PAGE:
It was almost 30 years ago, but the moment the judges smiled and said "Correct!" simultaneously remains as clear to me as if it happened yesterday, and ranks among the top 10 greatest moments of my life. I had never won anything before, certainly nothing like this.

My classmates all stood in the stands and cheered, hands up, ready for the celebratory back-slapping and giving each other fives.

Instead--and I don't know what possessed me, because I was a pretty cocky, ill-mannered smart-ass kid--I turned to Kim, the runner-up for the second year straight, and offered her my hand.

"Good game," I said, which was what we always said after baseball games and didn't really fit in this context, but it was the only thing I could think of. But it was that moment that people remembered more than me being the first 10-year-old to win the district bee. Even Mr. F told me how surprised he was to discover what good sportsmanship I displayed. My dad commented on it as well. My stock had risen ever so slightly in his books.

The rest of the afternoon was an impromptu party of cheering and hollering and the presentation of trophies. And somewhere in there, a guy from the county paper showed up, and, sadly, immortalized the moment for all time.


Incidentally, I placed 4th in the County Bee, going out on a word so simple I can't bring myself to tell you what it was. As third runner-up, I was an alternate to go to the State Bee if the winner and the other two runners-up suffered some kind of mass catastrophic accident, which I'm ashamed to say I sort of hoped for. This was a farming community, after all. Lots of dangers could befall kids when they were around threshers and combines and animals with long horns. But nothing happened and so that was the short life and death of my Spelling Bee career.

But I've never forgotten that moment of relief and pride and satisfaction and exhaustion, when I realized I had beaten everyone else. The look I had on my face then had to have to been similar to what young Kerry Close felt tonight, with those beaming eyes, that radiant smile. That memory will stay with her forever. And even when she's old and can't spell so well anymore, I hope she'll think back on this day and, for a brief time anyway, smile that smile of pure incandescence.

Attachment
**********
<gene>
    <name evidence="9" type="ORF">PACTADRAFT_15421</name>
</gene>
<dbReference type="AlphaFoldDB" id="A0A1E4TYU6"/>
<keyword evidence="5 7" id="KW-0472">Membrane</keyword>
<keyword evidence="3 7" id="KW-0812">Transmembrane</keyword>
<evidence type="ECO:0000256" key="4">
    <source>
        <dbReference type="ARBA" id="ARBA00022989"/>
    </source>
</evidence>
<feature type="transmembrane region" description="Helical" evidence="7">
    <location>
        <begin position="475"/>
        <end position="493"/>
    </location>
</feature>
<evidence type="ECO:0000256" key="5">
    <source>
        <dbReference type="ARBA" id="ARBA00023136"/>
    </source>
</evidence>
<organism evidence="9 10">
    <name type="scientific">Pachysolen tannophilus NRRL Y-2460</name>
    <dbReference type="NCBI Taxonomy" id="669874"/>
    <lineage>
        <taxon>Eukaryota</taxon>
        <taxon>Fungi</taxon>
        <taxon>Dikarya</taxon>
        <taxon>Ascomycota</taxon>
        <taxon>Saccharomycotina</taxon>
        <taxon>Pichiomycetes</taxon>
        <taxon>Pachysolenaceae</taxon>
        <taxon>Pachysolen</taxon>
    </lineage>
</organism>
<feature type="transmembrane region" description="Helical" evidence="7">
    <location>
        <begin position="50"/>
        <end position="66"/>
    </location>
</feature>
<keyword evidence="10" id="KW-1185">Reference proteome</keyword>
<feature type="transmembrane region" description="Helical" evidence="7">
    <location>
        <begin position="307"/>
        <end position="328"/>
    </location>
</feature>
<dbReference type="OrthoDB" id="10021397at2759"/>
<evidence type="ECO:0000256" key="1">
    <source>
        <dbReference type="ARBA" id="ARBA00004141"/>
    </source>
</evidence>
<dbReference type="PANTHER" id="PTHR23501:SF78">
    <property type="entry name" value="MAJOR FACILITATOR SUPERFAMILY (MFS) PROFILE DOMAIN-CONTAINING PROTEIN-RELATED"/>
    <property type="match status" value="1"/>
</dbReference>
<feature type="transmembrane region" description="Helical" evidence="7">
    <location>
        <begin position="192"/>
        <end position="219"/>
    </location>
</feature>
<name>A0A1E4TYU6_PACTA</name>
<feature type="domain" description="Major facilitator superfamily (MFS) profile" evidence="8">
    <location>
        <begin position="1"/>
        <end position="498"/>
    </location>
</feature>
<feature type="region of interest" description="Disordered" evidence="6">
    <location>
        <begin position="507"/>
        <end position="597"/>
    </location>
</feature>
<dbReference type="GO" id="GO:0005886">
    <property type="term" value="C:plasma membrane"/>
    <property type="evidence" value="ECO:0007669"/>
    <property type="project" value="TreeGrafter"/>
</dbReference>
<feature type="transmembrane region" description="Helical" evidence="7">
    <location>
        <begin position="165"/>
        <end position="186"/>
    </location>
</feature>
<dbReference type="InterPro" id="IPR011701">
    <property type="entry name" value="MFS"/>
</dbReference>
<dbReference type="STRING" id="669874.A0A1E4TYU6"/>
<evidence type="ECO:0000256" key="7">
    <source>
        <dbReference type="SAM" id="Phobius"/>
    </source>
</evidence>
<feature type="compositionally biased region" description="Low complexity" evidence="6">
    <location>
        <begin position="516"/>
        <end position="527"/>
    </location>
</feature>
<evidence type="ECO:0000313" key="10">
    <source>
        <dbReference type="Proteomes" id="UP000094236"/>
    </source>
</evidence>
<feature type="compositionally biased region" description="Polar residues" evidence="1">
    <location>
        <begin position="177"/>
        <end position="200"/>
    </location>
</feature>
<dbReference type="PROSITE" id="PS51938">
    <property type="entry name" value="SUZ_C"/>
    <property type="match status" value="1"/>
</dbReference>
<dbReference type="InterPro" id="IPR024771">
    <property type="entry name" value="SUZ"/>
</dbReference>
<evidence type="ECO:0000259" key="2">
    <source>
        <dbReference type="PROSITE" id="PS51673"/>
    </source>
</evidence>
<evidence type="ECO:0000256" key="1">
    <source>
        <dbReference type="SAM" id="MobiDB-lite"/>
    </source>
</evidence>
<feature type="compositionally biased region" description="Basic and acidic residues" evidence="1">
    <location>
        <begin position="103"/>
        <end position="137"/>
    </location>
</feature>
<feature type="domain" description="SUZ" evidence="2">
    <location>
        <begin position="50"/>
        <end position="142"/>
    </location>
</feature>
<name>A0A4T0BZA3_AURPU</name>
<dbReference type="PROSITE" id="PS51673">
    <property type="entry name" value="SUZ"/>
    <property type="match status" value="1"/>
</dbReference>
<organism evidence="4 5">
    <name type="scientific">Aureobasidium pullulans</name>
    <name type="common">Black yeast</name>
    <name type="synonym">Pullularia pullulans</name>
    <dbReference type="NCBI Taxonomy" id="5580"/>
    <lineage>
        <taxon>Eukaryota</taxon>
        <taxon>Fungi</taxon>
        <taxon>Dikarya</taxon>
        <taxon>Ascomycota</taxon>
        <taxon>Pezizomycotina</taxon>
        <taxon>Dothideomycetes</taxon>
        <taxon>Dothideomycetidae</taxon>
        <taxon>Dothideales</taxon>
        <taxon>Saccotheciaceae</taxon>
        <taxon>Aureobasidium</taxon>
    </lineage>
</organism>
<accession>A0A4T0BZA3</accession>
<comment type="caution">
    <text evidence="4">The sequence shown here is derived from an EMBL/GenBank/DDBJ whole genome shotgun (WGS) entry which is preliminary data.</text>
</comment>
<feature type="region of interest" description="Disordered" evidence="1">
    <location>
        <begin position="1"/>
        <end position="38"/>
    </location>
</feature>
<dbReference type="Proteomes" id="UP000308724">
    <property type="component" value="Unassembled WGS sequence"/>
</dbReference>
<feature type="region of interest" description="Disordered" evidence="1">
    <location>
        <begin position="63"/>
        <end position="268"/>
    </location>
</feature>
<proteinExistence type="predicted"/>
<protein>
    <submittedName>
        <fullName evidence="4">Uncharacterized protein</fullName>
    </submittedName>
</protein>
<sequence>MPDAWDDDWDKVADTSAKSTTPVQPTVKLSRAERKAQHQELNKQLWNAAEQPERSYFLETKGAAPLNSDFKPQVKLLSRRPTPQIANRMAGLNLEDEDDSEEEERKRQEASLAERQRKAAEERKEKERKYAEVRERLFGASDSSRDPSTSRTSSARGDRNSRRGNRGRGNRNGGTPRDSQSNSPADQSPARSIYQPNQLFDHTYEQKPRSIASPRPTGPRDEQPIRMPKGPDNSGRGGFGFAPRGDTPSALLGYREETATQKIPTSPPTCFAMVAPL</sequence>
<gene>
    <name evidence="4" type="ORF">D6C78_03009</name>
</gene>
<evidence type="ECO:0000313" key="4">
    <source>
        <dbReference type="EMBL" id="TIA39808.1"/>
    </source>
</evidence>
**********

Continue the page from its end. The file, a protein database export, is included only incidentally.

Way to spell, kiddo.

From Somewhere on the Masthead

That's awesome :)

I had teachers who wanted me to participate in spelling bees, but I always refused because I had horrible stage fright. I'm not sure how far I would have gotten if I had participated anyway--I have a knack for spelling, but I don't know all those words the kids in the bees know.

That is an awesome picture. Kim was quite the looker, wasn't she?

Someday I should get the embarrassing photo of myself from when I won a Governor's Cup writing competition in 6th grade and post it on my blog. My grandma still has the newspaper clipping. I'm wearing pink sweat pants, a T-shirt (untucked), a man's belt with a huge belt buckle (over the untucked T-shirt), and a brown trenchcoat, and my hair is pulled back (either in a pony tail or with a headband, I forget which). Also, I have huge, red-rimmed glasses on.

Yes, I was a fashion plate in middle school...
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Cool story, MM. I actually placed second once in a high school spelling be, because I had studied a list of words they might use, which not many other people had apparently done.

Oh, if you haven't seen the documentary "Spellbound" yet, I highly recommend it. It's follows several kids in the national championships of the event you watched.
I went out on calendar. I was the best speller in the school and yet went out on calendar. I hated spelling bees for the rest of my academic career.
Doesn't everybody--no matter how good a speller they otherwise be--have those words, you know, those damned easy words that trip them up every time? For some reason back in fourth grade I had taken it into my head that "restaurant" was spelled "R-E-S-T-A-U-R-E-N-T" and wouldn't you know it, that was the first word I was asked for in the only bee I ever entered. The memory of that humiliation kept me away from bees forever, even though tests showed I could spell at a college junior level in grade four.
(There are still certain words I persistently misspell. "Vacuum" is one. My hand insists on writing that with two c's. I have no idea why...)
Great story.
Spelling bees, my old nemesis. I remember well when first we met. I was a doe-eyed nine year old when our first class spelling bee was held, completely unannounced, one Friday. (Interesting side note here being that each class in the school held the spelling bee at the same time, on the same day, completely unannounced. The children who usually competed in the bee were understandably upset, having had no preparation time whatsoever, I just wanted to go out to recess.)